An indicator of the crisis is the attempt to conjure up faculty when MCI carries out inspections of new colleges, one of its regulatory functions. Judging by news reports, the practice of presenting fake faculty-students or private medical practitioners hired for the day -during MCI inspections in private colleges is common. What is interesting is that even government colleges are adopting unscrupulous methods. An-other indicator is the extraordinary scheme, verging on the ridiculous that is being put in place by the MCI to make inspections ‘foolproof. Faculty in all medical colleges are to be issued an RFID based smart card by the MCI with a unique Faculty Number. The card, it is argued, will eliminate the possibility of a teacher being shown on the faculty of more than one college and establish if the qualifications of a teacher are genuine. In the future it is projected that biometric RFID readers will be in-stalled in the colleges that will enable a Faculty Identification, Tracking and Monitoring System to monitor faculty from within the college and even remotely from MCI headquarters.
The picture above does not even start to reveal the true and pathetic situation of medical care especially in rural India. Only a fraction of the doctors and nursing professionals serve rural areas where 70 per cent of our population lives. The Health Ministry, with the help of the MCI, has been active in proposing yet another ‘innovative’ solution to the problem of lack of doctors in the rural areas. The proposal is for a three-and-a-half year course to obtain the degree of Bachelor of Rural Medicine and Surgery (BRMS). Only rural candidates would be able to join this course. The study and training would happen at two different levels -Community Health Centers for 18 months, and sub-divisional hospitals for a further period of 2 years -and be conducted by retired professors. After completion of training, they would only be able to serve in their own state in district hospitals, community health centres, and primary health centres.
The BRMS proposal has invited sharp criticism from some doctors’ organisations on the grounds that it is discriminatory to have two different standards of health care one for urban and the other for rural areas, and that the health care provided by such graduates will be compromised. At the other end is the opinion expressed by some that “something is better than nothing”, that since doctors do not want to serve in rural areas, the government may as well create a new cadre of medics who will be obliged to serve there. The debate will surely pick up after the government formally lays out its plans. What is apparent is that neither this proposal nor the various stopgap measures adopted so far address the root of the problem of health care. The far larger issue is government policy, the low priority attached by the government to the social sector as a whole and the health sector in particular, evidenced in the paltry allocations for maintaining and upgrading medical infrastructure and medical education and for looking after precious human resources.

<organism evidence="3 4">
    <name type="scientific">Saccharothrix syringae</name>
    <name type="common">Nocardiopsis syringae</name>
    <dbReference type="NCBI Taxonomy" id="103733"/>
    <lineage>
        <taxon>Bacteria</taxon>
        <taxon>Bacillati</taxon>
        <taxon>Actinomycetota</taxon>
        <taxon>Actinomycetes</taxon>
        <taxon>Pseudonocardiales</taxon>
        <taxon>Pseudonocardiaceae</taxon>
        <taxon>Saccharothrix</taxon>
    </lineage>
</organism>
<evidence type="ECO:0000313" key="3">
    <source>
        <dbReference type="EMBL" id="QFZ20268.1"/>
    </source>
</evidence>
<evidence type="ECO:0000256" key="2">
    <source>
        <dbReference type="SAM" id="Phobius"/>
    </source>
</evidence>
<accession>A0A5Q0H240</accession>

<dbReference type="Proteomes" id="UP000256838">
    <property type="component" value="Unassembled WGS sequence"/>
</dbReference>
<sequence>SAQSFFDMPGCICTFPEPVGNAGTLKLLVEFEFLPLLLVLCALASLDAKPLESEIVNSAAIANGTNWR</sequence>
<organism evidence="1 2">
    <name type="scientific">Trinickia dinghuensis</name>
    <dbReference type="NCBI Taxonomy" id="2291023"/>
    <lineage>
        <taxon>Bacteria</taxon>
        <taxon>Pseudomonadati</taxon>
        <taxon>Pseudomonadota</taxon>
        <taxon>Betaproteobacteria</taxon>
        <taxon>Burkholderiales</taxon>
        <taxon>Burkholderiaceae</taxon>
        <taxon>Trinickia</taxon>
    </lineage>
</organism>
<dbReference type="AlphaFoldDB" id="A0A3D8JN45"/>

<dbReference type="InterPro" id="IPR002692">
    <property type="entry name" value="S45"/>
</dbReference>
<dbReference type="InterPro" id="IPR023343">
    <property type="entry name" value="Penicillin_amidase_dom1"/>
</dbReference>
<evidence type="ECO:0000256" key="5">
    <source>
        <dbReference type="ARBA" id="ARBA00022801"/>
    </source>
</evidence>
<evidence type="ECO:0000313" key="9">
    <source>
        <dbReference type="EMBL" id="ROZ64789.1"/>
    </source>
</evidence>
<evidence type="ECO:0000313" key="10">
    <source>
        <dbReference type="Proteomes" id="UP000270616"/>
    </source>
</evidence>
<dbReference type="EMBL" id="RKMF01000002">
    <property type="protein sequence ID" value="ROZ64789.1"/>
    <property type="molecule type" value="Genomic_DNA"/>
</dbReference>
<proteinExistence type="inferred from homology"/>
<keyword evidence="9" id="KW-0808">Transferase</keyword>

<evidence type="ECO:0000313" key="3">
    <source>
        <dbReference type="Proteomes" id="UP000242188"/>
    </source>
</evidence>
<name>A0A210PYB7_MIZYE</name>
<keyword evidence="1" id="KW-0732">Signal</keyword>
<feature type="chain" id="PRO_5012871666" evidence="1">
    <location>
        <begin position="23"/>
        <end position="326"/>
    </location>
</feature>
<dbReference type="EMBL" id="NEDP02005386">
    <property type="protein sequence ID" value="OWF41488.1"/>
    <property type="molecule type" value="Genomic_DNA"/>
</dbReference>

Q. Choose the word/group of words which is most opposite in meaning to the word/group of words printed in underline as used in the passage.
UNSCRUPULOUS

Solution:

UNSCRUPULOUS means without moral principles, not honest or fair; unprincipled. So, honest is the word which is opposite in meaning to it.

QUESTION: 10

Read the following passage carefully and answer the questions given below it. Certain words/phrases have been printed in underline to help you locate them while answering some of the questions.

In February 2010 the Medical Council of India announced a major change in the regulation governing the establishment of medical colleges. With this change, corporate entities were permitted to open medical colleges. The new regulation also carried the following warning: “permission shall be with-drawn if the colleges resort to commercialization”. Since the regulation does not elaborate on what constitutes “resorting to commercialisation”, this will presumably be a matter left to the discretion of the Government.
A basic requirement for a new medical college is a pre-existing hospital that will serve as a teaching hospital. Corporate entities have hospitals in the major metros and that is where they will have to locate medical colleges. The earlier mandated land requirement for a medical college cam-pus, minimum of 25 acres of contiguous land, cannot be fulfilled in the metros. Not surprisingly, yet another tweak has been made in the regulation, prescribing 10 acres as the new mini-mum campus size for 9 cities including the main metros. With this, the stage is set for corporate entities to enter the medical education market.